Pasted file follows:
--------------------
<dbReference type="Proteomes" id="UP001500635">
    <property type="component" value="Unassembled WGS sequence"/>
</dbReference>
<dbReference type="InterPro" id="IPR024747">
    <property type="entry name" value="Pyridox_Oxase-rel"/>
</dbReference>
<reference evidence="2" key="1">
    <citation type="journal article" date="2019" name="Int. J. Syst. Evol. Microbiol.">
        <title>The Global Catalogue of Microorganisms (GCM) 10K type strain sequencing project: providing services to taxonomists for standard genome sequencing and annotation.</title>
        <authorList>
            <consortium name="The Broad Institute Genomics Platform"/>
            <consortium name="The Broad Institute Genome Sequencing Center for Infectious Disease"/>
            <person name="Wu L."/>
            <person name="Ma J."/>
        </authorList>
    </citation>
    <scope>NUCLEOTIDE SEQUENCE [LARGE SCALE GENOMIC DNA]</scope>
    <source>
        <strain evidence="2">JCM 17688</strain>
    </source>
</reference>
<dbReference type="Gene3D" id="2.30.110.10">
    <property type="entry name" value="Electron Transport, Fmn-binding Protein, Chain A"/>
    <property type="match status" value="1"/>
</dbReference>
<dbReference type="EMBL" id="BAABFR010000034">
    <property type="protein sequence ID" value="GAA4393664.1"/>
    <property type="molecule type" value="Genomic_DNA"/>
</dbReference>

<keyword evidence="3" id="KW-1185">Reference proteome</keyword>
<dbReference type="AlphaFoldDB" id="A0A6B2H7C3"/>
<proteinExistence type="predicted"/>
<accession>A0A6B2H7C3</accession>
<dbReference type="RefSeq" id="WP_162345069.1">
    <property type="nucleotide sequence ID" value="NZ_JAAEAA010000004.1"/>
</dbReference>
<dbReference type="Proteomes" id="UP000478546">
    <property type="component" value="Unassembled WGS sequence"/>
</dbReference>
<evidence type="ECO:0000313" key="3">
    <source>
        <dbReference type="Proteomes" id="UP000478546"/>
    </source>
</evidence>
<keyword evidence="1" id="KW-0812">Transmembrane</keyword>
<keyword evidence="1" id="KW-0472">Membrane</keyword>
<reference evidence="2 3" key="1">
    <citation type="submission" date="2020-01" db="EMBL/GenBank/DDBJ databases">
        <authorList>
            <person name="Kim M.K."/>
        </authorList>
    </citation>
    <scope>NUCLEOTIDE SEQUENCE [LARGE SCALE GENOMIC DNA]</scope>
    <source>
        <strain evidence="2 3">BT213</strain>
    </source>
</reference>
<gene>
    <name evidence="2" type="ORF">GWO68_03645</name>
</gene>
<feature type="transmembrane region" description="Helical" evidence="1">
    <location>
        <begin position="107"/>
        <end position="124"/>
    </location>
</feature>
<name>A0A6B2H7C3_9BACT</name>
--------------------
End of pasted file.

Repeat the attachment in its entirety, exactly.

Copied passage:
<dbReference type="Proteomes" id="UP001500635">
    <property type="component" value="Unassembled WGS sequence"/>
</dbReference>
<dbReference type="InterPro" id="IPR024747">
    <property type="entry name" value="Pyridox_Oxase-rel"/>
</dbReference>
<reference evidence="2" key="1">
    <citation type="journal article" date="2019" name="Int. J. Syst. Evol. Microbiol.">
        <title>The Global Catalogue of Microorganisms (GCM) 10K type strain sequencing project: providing services to taxonomists for standard genome sequencing and annotation.</title>
        <authorList>
            <consortium name="The Broad Institute Genomics Platform"/>
            <consortium name="The Broad Institute Genome Sequencing Center for Infectious Disease"/>
            <person name="Wu L."/>
            <person name="Ma J."/>
        </authorList>
    </citation>
    <scope>NUCLEOTIDE SEQUENCE [LARGE SCALE GENOMIC DNA]</scope>
    <source>
        <strain evidence="2">JCM 17688</strain>
    </source>
</reference>
<dbReference type="Gene3D" id="2.30.110.10">
    <property type="entry name" value="Electron Transport, Fmn-binding Protein, Chain A"/>
    <property type="match status" value="1"/>
</dbReference>
<dbReference type="EMBL" id="BAABFR010000034">
    <property type="protein sequence ID" value="GAA4393664.1"/>
    <property type="molecule type" value="Genomic_DNA"/>
</dbReference>

<keyword evidence="3" id="KW-1185">Reference proteome</keyword>
<dbReference type="AlphaFoldDB" id="A0A6B2H7C3"/>
<proteinExistence type="predicted"/>
<accession>A0A6B2H7C3</accession>
<dbReference type="RefSeq" id="WP_162345069.1">
    <property type="nucleotide sequence ID" value="NZ_JAAEAA010000004.1"/>
</dbReference>
<dbReference type="Proteomes" id="UP000478546">
    <property type="component" value="Unassembled WGS sequence"/>
</dbReference>
<evidence type="ECO:0000313" key="3">
    <source>
        <dbReference type="Proteomes" id="UP000478546"/>
    </source>
</evidence>
<keyword evidence="1" id="KW-0812">Transmembrane</keyword>
<keyword evidence="1" id="KW-0472">Membrane</keyword>
<reference evidence="2 3" key="1">
    <citation type="submission" date="2020-01" db="EMBL/GenBank/DDBJ databases">
        <authorList>
            <person name="Kim M.K."/>
        </authorList>
    </citation>
    <scope>NUCLEOTIDE SEQUENCE [LARGE SCALE GENOMIC DNA]</scope>
    <source>
        <strain evidence="2 3">BT213</strain>
    </source>
</reference>
<gene>
    <name evidence="2" type="ORF">GWO68_03645</name>
</gene>
<feature type="transmembrane region" description="Helical" evidence="1">
    <location>
        <begin position="107"/>
        <end position="124"/>
    </location>
</feature>
<name>A0A6B2H7C3_9BACT</name>